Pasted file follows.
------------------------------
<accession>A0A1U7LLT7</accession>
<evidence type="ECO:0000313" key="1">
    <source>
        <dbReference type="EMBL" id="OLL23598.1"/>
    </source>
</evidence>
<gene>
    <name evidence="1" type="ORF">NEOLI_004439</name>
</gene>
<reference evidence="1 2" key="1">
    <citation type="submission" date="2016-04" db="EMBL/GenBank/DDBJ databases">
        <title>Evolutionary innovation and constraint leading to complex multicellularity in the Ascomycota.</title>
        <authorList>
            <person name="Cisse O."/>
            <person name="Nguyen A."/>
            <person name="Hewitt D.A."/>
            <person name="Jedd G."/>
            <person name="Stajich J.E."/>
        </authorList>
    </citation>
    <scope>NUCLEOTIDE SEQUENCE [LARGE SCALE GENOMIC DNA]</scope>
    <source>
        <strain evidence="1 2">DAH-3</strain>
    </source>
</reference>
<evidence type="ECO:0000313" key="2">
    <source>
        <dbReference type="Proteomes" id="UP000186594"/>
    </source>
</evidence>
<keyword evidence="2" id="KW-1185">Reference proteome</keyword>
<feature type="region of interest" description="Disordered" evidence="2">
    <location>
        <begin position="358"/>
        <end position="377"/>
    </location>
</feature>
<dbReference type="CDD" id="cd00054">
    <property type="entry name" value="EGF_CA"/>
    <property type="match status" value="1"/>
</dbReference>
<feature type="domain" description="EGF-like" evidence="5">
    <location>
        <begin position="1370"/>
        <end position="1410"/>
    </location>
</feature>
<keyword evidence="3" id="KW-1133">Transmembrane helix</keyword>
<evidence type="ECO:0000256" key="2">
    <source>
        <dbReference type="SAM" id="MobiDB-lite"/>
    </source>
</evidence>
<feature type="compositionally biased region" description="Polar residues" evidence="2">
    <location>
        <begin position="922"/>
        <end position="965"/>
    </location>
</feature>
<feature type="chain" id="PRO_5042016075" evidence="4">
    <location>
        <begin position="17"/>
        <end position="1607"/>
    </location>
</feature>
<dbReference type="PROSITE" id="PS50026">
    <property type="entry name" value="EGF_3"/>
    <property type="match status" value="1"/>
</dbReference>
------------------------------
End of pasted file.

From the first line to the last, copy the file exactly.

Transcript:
<accession>A0A1U7LLT7</accession>
<evidence type="ECO:0000313" key="1">
    <source>
        <dbReference type="EMBL" id="OLL23598.1"/>
    </source>
</evidence>
<gene>
    <name evidence="1" type="ORF">NEOLI_004439</name>
</gene>
<reference evidence="1 2" key="1">
    <citation type="submission" date="2016-04" db="EMBL/GenBank/DDBJ databases">
        <title>Evolutionary innovation and constraint leading to complex multicellularity in the Ascomycota.</title>
        <authorList>
            <person name="Cisse O."/>
            <person name="Nguyen A."/>
            <person name="Hewitt D.A."/>
            <person name="Jedd G."/>
            <person name="Stajich J.E."/>
        </authorList>
    </citation>
    <scope>NUCLEOTIDE SEQUENCE [LARGE SCALE GENOMIC DNA]</scope>
    <source>
        <strain evidence="1 2">DAH-3</strain>
    </source>
</reference>
<evidence type="ECO:0000313" key="2">
    <source>
        <dbReference type="Proteomes" id="UP000186594"/>
    </source>
</evidence>
<keyword evidence="2" id="KW-1185">Reference proteome</keyword>
<feature type="region of interest" description="Disordered" evidence="2">
    <location>
        <begin position="358"/>
        <end position="377"/>
    </location>
</feature>
<dbReference type="CDD" id="cd00054">
    <property type="entry name" value="EGF_CA"/>
    <property type="match status" value="1"/>
</dbReference>
<feature type="domain" description="EGF-like" evidence="5">
    <location>
        <begin position="1370"/>
        <end position="1410"/>
    </location>
</feature>
<keyword evidence="3" id="KW-1133">Transmembrane helix</keyword>
<evidence type="ECO:0000256" key="2">
    <source>
        <dbReference type="SAM" id="MobiDB-lite"/>
    </source>
</evidence>
<feature type="compositionally biased region" description="Polar residues" evidence="2">
    <location>
        <begin position="922"/>
        <end position="965"/>
    </location>
</feature>
<feature type="chain" id="PRO_5042016075" evidence="4">
    <location>
        <begin position="17"/>
        <end position="1607"/>
    </location>
</feature>
<dbReference type="PROSITE" id="PS50026">
    <property type="entry name" value="EGF_3"/>
    <property type="match status" value="1"/>
</dbReference>